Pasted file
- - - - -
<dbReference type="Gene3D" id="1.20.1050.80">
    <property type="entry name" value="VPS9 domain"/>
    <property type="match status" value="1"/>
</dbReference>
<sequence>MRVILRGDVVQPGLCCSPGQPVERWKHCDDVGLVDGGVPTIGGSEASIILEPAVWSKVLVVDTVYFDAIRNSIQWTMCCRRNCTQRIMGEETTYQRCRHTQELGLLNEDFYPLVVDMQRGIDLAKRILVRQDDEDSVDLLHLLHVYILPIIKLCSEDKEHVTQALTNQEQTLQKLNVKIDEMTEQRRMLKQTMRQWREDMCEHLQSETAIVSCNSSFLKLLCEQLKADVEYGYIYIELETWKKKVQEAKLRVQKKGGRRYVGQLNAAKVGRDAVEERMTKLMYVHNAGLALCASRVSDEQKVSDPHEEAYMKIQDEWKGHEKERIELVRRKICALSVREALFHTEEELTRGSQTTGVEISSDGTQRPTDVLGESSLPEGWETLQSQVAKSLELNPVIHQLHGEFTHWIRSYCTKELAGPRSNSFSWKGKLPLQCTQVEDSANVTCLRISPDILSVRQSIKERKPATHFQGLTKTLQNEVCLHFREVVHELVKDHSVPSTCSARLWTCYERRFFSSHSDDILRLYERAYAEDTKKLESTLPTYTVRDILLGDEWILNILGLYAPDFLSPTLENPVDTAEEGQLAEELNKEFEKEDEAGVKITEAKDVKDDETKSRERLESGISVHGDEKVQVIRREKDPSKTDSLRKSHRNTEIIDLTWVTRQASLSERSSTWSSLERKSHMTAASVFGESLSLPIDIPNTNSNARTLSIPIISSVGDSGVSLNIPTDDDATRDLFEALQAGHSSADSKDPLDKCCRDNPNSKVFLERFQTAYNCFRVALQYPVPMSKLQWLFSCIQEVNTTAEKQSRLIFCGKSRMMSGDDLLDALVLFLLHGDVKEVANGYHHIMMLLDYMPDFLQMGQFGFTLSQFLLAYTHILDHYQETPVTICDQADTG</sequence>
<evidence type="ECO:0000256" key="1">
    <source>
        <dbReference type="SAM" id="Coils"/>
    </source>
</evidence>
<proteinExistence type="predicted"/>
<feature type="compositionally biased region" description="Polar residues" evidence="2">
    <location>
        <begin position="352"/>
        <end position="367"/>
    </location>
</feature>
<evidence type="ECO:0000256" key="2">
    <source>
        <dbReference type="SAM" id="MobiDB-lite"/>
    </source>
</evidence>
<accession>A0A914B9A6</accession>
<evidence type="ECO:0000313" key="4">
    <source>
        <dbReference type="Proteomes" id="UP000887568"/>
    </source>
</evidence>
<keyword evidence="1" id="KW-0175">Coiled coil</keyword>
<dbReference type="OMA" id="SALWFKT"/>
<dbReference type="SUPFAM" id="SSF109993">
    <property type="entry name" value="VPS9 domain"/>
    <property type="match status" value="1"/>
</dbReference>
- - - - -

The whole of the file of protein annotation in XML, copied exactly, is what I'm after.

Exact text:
<dbReference type="Gene3D" id="1.20.1050.80">
    <property type="entry name" value="VPS9 domain"/>
    <property type="match status" value="1"/>
</dbReference>
<sequence>MRVILRGDVVQPGLCCSPGQPVERWKHCDDVGLVDGGVPTIGGSEASIILEPAVWSKVLVVDTVYFDAIRNSIQWTMCCRRNCTQRIMGEETTYQRCRHTQELGLLNEDFYPLVVDMQRGIDLAKRILVRQDDEDSVDLLHLLHVYILPIIKLCSEDKEHVTQALTNQEQTLQKLNVKIDEMTEQRRMLKQTMRQWREDMCEHLQSETAIVSCNSSFLKLLCEQLKADVEYGYIYIELETWKKKVQEAKLRVQKKGGRRYVGQLNAAKVGRDAVEERMTKLMYVHNAGLALCASRVSDEQKVSDPHEEAYMKIQDEWKGHEKERIELVRRKICALSVREALFHTEEELTRGSQTTGVEISSDGTQRPTDVLGESSLPEGWETLQSQVAKSLELNPVIHQLHGEFTHWIRSYCTKELAGPRSNSFSWKGKLPLQCTQVEDSANVTCLRISPDILSVRQSIKERKPATHFQGLTKTLQNEVCLHFREVVHELVKDHSVPSTCSARLWTCYERRFFSSHSDDILRLYERAYAEDTKKLESTLPTYTVRDILLGDEWILNILGLYAPDFLSPTLENPVDTAEEGQLAEELNKEFEKEDEAGVKITEAKDVKDDETKSRERLESGISVHGDEKVQVIRREKDPSKTDSLRKSHRNTEIIDLTWVTRQASLSERSSTWSSLERKSHMTAASVFGESLSLPIDIPNTNSNARTLSIPIISSVGDSGVSLNIPTDDDATRDLFEALQAGHSSADSKDPLDKCCRDNPNSKVFLERFQTAYNCFRVALQYPVPMSKLQWLFSCIQEVNTTAEKQSRLIFCGKSRMMSGDDLLDALVLFLLHGDVKEVANGYHHIMMLLDYMPDFLQMGQFGFTLSQFLLAYTHILDHYQETPVTICDQADTG</sequence>
<evidence type="ECO:0000256" key="1">
    <source>
        <dbReference type="SAM" id="Coils"/>
    </source>
</evidence>
<proteinExistence type="predicted"/>
<feature type="compositionally biased region" description="Polar residues" evidence="2">
    <location>
        <begin position="352"/>
        <end position="367"/>
    </location>
</feature>
<evidence type="ECO:0000256" key="2">
    <source>
        <dbReference type="SAM" id="MobiDB-lite"/>
    </source>
</evidence>
<accession>A0A914B9A6</accession>
<evidence type="ECO:0000313" key="4">
    <source>
        <dbReference type="Proteomes" id="UP000887568"/>
    </source>
</evidence>
<keyword evidence="1" id="KW-0175">Coiled coil</keyword>
<dbReference type="OMA" id="SALWFKT"/>
<dbReference type="SUPFAM" id="SSF109993">
    <property type="entry name" value="VPS9 domain"/>
    <property type="match status" value="1"/>
</dbReference>